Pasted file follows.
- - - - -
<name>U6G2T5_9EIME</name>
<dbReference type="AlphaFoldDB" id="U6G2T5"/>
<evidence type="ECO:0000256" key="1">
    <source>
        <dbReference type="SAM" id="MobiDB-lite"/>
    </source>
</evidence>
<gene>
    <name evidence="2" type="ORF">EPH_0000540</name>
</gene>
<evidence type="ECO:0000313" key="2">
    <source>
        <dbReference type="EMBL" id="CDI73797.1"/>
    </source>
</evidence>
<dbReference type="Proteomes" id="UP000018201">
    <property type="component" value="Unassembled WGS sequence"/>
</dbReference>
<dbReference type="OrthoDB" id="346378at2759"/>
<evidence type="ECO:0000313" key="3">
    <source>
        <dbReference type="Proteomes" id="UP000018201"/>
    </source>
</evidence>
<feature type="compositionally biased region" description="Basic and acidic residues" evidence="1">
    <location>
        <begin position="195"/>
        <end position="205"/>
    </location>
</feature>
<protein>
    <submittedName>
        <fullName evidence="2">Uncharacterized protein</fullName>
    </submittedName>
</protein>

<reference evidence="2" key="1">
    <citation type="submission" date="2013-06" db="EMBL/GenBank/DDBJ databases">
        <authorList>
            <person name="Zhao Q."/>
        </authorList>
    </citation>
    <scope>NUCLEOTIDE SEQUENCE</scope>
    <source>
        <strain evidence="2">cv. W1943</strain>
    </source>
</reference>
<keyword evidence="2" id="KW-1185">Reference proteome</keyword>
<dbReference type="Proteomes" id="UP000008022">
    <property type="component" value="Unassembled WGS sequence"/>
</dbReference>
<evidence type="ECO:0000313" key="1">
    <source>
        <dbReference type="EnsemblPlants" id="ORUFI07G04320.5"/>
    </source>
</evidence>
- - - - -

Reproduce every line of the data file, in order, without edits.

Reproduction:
<name>U6G2T5_9EIME</name>
<dbReference type="AlphaFoldDB" id="U6G2T5"/>
<evidence type="ECO:0000256" key="1">
    <source>
        <dbReference type="SAM" id="MobiDB-lite"/>
    </source>
</evidence>
<gene>
    <name evidence="2" type="ORF">EPH_0000540</name>
</gene>
<evidence type="ECO:0000313" key="2">
    <source>
        <dbReference type="EMBL" id="CDI73797.1"/>
    </source>
</evidence>
<dbReference type="Proteomes" id="UP000018201">
    <property type="component" value="Unassembled WGS sequence"/>
</dbReference>
<dbReference type="OrthoDB" id="346378at2759"/>
<evidence type="ECO:0000313" key="3">
    <source>
        <dbReference type="Proteomes" id="UP000018201"/>
    </source>
</evidence>
<feature type="compositionally biased region" description="Basic and acidic residues" evidence="1">
    <location>
        <begin position="195"/>
        <end position="205"/>
    </location>
</feature>
<protein>
    <submittedName>
        <fullName evidence="2">Uncharacterized protein</fullName>
    </submittedName>
</protein>

<reference evidence="2" key="1">
    <citation type="submission" date="2013-06" db="EMBL/GenBank/DDBJ databases">
        <authorList>
            <person name="Zhao Q."/>
        </authorList>
    </citation>
    <scope>NUCLEOTIDE SEQUENCE</scope>
    <source>
        <strain evidence="2">cv. W1943</strain>
    </source>
</reference>
<keyword evidence="2" id="KW-1185">Reference proteome</keyword>
<dbReference type="Proteomes" id="UP000008022">
    <property type="component" value="Unassembled WGS sequence"/>
</dbReference>
<evidence type="ECO:0000313" key="1">
    <source>
        <dbReference type="EnsemblPlants" id="ORUFI07G04320.5"/>
    </source>
</evidence>